A Streetcar Named Desire
The time is May, 1947. The setting is a ratty two-room apartment in a poor, raffish neighborhood in the French Quarter of New Orleans. The apartment is home to the vital, but beer swilling and brutish, Stanley Kowalski and his compliant and accepting wife Stella. Stella's sister, Blanche DuBois, who has been a school teacher in their family's hometown of Laurel, Mississippi, arrives for an extended visit along with a steamer trunk which seems to contain all of her possessions. The condescending Blanche, who parades about with the airs of a genteel Southern belle, is repelled by the squalor of the apartment and the very persona of her brother-in-law.
Blanche brings with her a tale of woe. After the then-teenaged Stella had left Mississippi to establish a life for herself in New Orleans, Blanche tended to their remaining family until the last had died. Thereafter, Blanche lost the family estate Belle Reve as the result of indebtedness incurred through their mismanagement of it. The strain of it all left her with "bad nerves" because of which her school has given her a leave of absence.
Stanley gets it into his head that Blanche has prospered from the sale of Belle Reve. He pulls the tattered old furs, faded clothing and cheap costume jewelry from Blanche's trunk and accuses her of stealing the estate from Stella (which he says belongs to him under "the Napoleonic Code"). When he cannot be assuaged by her coquettish charm offense, Blanche gives him the estate papers which surely reveal that all was lost.
As spring turns into summer, Stanley seems to grudgingly accept Blanche's presence in his home. Blanche takes advantage of Stella and her hospitality. Daily, she spends hours in the bath in order to keep herself cool. After a losing night at cards, the upset, drunken Stanley assaults Stella. To Blanche's horror, Stella heeds Stanley's call to come back to bed with him. After a night of making love, all is right with them. The next day, Stella tells Blanche of the strong sexual passion which binds her to Stanley. Then Stanley overhears Blanche tell Stella that he is subhuman, a primitive ape, an animal. It is at this point that Stanley sets out with "deliberate cruelty" to destroy her.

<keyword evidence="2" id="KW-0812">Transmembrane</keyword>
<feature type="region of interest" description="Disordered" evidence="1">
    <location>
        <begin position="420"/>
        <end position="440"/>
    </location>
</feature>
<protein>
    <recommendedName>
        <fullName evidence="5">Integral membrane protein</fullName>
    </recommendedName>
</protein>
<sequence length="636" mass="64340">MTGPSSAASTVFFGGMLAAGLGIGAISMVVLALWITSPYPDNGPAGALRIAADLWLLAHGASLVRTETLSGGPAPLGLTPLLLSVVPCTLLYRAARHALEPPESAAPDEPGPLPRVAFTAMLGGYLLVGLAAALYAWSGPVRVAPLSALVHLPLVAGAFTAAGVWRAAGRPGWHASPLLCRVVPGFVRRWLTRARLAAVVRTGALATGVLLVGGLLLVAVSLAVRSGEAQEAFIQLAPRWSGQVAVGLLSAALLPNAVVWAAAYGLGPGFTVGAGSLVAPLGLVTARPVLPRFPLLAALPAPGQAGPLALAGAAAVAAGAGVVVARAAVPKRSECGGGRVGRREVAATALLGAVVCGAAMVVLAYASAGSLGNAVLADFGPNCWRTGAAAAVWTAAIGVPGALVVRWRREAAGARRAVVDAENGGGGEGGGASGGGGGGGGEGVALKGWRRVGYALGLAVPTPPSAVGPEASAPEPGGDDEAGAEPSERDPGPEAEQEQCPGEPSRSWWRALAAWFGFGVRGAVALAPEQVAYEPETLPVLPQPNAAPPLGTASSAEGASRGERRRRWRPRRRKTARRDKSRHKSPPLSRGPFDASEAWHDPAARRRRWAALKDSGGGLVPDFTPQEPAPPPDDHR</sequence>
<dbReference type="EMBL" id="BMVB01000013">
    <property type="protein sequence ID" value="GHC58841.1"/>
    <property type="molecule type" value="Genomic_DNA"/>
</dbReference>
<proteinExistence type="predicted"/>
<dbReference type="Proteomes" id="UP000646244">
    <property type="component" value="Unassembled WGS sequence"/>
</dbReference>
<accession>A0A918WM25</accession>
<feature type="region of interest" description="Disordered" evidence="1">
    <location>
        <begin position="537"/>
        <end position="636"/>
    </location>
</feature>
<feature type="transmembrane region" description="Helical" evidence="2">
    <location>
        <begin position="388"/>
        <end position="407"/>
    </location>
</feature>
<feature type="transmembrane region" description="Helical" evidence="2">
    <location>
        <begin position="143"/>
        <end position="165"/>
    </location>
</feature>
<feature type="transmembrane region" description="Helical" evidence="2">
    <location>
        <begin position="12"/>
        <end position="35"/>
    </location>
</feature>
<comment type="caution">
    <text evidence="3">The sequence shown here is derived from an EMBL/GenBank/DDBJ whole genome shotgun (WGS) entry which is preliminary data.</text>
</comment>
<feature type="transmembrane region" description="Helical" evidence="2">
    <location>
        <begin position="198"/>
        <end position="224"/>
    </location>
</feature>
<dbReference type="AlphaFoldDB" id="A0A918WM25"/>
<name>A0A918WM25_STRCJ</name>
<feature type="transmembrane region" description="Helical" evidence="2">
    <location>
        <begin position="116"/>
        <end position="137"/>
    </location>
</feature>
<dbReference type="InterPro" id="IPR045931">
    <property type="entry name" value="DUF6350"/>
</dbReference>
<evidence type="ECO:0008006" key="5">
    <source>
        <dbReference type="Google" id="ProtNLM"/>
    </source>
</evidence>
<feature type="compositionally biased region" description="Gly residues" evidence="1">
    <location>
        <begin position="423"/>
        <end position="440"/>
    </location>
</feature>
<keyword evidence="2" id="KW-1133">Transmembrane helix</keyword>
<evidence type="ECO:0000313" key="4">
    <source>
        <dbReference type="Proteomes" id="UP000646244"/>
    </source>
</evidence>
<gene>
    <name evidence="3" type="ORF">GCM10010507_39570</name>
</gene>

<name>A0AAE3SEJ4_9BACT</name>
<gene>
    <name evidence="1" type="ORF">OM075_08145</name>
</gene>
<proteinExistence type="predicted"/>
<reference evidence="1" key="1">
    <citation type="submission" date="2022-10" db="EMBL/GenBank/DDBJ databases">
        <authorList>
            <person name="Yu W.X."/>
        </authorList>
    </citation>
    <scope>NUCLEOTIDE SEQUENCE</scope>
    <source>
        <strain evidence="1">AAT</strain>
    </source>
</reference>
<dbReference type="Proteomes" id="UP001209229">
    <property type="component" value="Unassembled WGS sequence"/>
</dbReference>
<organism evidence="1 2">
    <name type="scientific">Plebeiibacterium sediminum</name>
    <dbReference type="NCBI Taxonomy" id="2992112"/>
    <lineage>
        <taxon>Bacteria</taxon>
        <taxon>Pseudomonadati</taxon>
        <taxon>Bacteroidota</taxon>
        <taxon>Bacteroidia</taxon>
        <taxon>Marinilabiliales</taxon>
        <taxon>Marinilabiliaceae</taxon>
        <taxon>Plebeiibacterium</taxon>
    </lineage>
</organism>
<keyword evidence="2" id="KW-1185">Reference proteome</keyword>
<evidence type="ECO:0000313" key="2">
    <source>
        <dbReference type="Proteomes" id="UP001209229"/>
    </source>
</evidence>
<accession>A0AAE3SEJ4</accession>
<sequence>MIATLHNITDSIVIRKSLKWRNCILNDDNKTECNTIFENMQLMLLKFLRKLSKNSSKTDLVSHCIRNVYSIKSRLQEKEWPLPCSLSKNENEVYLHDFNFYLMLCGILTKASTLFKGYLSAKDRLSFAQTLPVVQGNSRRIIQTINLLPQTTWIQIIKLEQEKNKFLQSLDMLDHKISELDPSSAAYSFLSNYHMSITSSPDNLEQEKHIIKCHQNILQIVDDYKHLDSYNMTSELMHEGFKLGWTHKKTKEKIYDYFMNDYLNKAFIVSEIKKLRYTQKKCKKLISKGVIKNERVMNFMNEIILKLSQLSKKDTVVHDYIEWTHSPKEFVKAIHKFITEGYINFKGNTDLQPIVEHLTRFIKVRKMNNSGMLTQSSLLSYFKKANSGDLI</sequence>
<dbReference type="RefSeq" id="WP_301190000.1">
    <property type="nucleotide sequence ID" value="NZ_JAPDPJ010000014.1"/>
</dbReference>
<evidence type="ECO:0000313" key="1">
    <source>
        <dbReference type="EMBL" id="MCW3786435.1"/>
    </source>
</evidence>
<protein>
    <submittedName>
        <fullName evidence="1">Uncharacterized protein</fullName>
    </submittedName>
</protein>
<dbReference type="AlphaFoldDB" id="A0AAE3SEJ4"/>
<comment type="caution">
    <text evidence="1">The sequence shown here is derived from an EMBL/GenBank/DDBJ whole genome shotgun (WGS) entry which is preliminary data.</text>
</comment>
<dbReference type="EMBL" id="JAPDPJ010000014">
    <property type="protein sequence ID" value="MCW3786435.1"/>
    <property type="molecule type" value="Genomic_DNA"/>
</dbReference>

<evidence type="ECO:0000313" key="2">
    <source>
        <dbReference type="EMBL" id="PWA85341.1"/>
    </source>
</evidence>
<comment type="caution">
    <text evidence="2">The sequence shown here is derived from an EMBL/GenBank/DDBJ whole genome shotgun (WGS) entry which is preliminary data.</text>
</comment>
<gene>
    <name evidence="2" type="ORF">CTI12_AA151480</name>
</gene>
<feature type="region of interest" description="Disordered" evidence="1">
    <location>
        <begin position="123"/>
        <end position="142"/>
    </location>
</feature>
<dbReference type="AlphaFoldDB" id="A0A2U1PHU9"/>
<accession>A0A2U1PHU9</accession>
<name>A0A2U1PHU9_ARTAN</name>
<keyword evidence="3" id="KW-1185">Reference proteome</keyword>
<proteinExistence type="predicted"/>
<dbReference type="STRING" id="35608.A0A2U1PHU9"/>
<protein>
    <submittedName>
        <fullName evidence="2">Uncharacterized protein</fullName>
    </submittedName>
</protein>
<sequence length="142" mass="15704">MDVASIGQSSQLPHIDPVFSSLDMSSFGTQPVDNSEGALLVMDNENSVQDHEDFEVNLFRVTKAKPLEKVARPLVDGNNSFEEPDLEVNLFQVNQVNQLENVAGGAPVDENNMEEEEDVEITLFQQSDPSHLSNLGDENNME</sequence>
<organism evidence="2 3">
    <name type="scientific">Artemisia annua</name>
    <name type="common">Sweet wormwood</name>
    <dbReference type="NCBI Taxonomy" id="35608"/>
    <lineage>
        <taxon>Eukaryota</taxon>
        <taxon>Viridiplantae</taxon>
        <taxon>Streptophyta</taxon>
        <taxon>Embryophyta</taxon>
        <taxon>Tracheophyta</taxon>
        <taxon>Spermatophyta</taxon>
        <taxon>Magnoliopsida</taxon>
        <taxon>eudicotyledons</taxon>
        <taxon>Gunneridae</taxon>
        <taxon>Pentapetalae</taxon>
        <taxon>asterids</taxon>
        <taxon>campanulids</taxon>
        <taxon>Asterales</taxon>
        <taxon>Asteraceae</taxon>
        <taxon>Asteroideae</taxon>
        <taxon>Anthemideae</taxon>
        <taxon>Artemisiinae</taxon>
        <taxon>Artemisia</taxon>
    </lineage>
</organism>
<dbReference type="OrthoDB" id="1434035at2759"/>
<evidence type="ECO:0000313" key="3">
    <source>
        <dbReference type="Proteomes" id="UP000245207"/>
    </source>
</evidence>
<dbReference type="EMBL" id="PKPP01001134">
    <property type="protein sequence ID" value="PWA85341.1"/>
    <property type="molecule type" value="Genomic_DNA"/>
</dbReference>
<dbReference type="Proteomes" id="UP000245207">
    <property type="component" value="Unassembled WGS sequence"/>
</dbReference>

While Blanche makes fruitless attempts to contact an oil-rich old suitor, whom she delusionally believes will bail her out of her situation, she seems to have a more realistic option in the form of Stanley's card-playing buddy and co-worker Mitch. Softer and more sensitive than Stanley, the single Mitch lives with and cares for his elderly mother. Calculatingly, Blanche plays the unsoiled virgin with Mitch in the hope that he will marry her. Despite this, Blanche cannot keep herself from attempting to seduce the clean cut youth who stops by the apartment to collect payment for a newspaper subscription.
By now, even those totally unfamiliar with A Streetcar Named Desire will be aware that Blanche had fallen far and hard prior to coming to New Orleans. The revelations to come are painful and powerful without ever straining credulity. After uncovering the pathetic truth about Blanche, Stanley will expose her behavior to Mitch and Stella. Then, while Stella is in the hospital after giving birth to her first child, Stanley, telling her that "We've had this date since the beginning," brutally rapes Blanche, destroying what remained of her sanity.